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From: TerryMoselat signaol.com
Date: 17 February 2007 21:06:12 GMT
Subject: Wonderful Mira, Lecture, Moon occults Pleiades, ECLIPSE

Hi all,

'Mira' means 'the Wonderful', and now we can see why. This star, the prototype of the Mira class, 
also known as Long Period Variables, is exceptionally bright at the moment. Tonight I estimated 
it as between magnitude 2.0 and 2.1 - about as bright as Polaris! Its average brightness at 
maximum is about 3.4, and it's rare for it to get brighter than mag 2.5. In fact, this is the 
brightest I have ever seen it in 42 years of observing! And maximum is not actually expected 
until 14 March! - although that prediction is not precise.
    At minimum, it can get down almost to 10th magnitude. Its average period from maximum to 
maximum is 332 days.
    As soon as the sky gets reasonably dark, compare it with other stars at about the same 
altitude above the horizon. There are none nearby, but you can use Beta Eridani, 
mag 2.76E(near Rigel); Gamma Eridani, mag 2.90; Kappa Orionis (Saiph), mag 2.05; Alpha Ceti, 
mag 2.50; Gamma Peg, 2.83; Alpha Peg, 2.45; Alpha And, 2.04.
2. A reminder that the next IAA public lecture will be on Wednesday 21st February, by 
Prof Tom Millar, Dean of the Faculty of Engineering & Physical Sciences, and Professor of 
Astrophysics, at QUB. Prof Millar's topic will be "Molecules in Space - the origin of life?"
    It will be held in Lecture Theatre 5, Stranmillis College, Stranmillis Road, Belfast, 
at 7.30 p.m. Admission is free, including light refreshments, and all are welcome.
Note your diaries, and get your cameras and videocams ready: On the evening of 23 February, 
the 45% illuminated Moon will occult the N part of the famous Pleiades Star Cluster. Altogether, 
22 stars above 9th magnitude will be occulted for observers in Ireland that evening, although 
not all are members of the cluster.
    The following information applies to Belfast: observers further South will see the Moon 
pass slightly further to the North, and a few of these stars will not be occulted as seen 
from e.g. Cork. Also, the times of the events will differ for observers in different locations 
- these times are just to give you a guide. Stars are known by different designations -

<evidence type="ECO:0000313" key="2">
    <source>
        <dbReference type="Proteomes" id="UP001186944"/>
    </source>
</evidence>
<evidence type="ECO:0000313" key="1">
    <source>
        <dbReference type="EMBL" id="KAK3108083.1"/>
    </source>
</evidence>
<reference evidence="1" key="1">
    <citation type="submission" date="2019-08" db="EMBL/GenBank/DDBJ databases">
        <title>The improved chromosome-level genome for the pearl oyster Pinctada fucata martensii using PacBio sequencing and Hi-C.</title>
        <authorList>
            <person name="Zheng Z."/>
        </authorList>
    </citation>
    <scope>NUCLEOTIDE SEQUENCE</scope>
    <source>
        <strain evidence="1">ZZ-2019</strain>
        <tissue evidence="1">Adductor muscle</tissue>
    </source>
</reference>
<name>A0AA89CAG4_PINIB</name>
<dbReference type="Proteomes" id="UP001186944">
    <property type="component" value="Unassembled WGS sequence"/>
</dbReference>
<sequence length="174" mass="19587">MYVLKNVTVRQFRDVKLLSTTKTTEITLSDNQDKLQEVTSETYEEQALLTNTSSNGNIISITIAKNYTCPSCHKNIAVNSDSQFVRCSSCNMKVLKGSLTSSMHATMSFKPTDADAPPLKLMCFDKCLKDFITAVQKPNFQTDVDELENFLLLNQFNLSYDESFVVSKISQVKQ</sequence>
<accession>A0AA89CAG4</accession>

don't worry if your PC programme or Atlas shows some of them with other Catalogue numbers
STAR               Mag           Time
V 624 Tau          8.2          E22.10
V 1187 Tau         8.3          E22.23
TYC 1803-188     E 8.1          E22.29
16 Tau             5.5           22.44
19 Tau             4.3           22.50
TYC 1799-306     E 8.5          E22.57
TYC 1803-104     E 8.9          E22.59
TYC 1799-184     E 7.2          E23.05
20 Tau             3.9           23.08
21 Tau             5.7           23.09
22 Tau             6.4           23.12
TYC 1804-2081      6.8           23.35
TYC 1800-1908      7.3           23.44E 'Graze' at Belfast
TYC 1804-1961      7.7           23.46
TYC 1804-2051      8.7           23.50
V534 Tau           8.3           00.06  'Graze' at Belfast
TYC 1800-1622      6.8           00.09  'Graze' at Belfast
TYC 1800-1546      8.2           00.24  'Graze' at Belfast
TYC 1800-1601      6.9           00.26  'Graze' to S of Belfast
SAO 76234          7.5           00.39
SAO 76236          6.6           00.44
TYC 1804-163       7.4           01.01
A 'Graze' means that the Moon's N or S limb just 'touches' the apparent position of the star, so 
the times will vary considerable depending on your location, and if you are on the 'wrong' side 
of the line you'll just see a near miss.
   Good quality video recording, with very accurate timing, can provide useful information on 
the shape and motion of the Moon. Contact Tolis Christou at Armagh Observatory 
aacat signarm.ac.uk if you have such equipment and 
are prepared to make the effort to do some proper accurate observing.
  But for 'casual' observing, even a pair of tripod-mounted binoculars will do for the brighter 
stars, and even the Good Ol' Lidl 70mm refractor will be fine for all the rest!
There will be an excellent Total Lunar Eclipse on the evening of Sat 3 March, all of which will 
be visible from Ireland, clouds permitting. The IAA will be holding a public eclipse-watch at 
the lower car park at Cultra, Co Down, with telescopes and binoculars to view not just the 
eclipse, but the beautiful planet Saturn which will lie not too far away, also in Leo. And maybe 
some fainter Deep Sky Objects while the Moon's light is hidden.
  More details later, but keep that evening free!
Clear Skies,
Terry Moseley


Last Revised: 2007 February 19th
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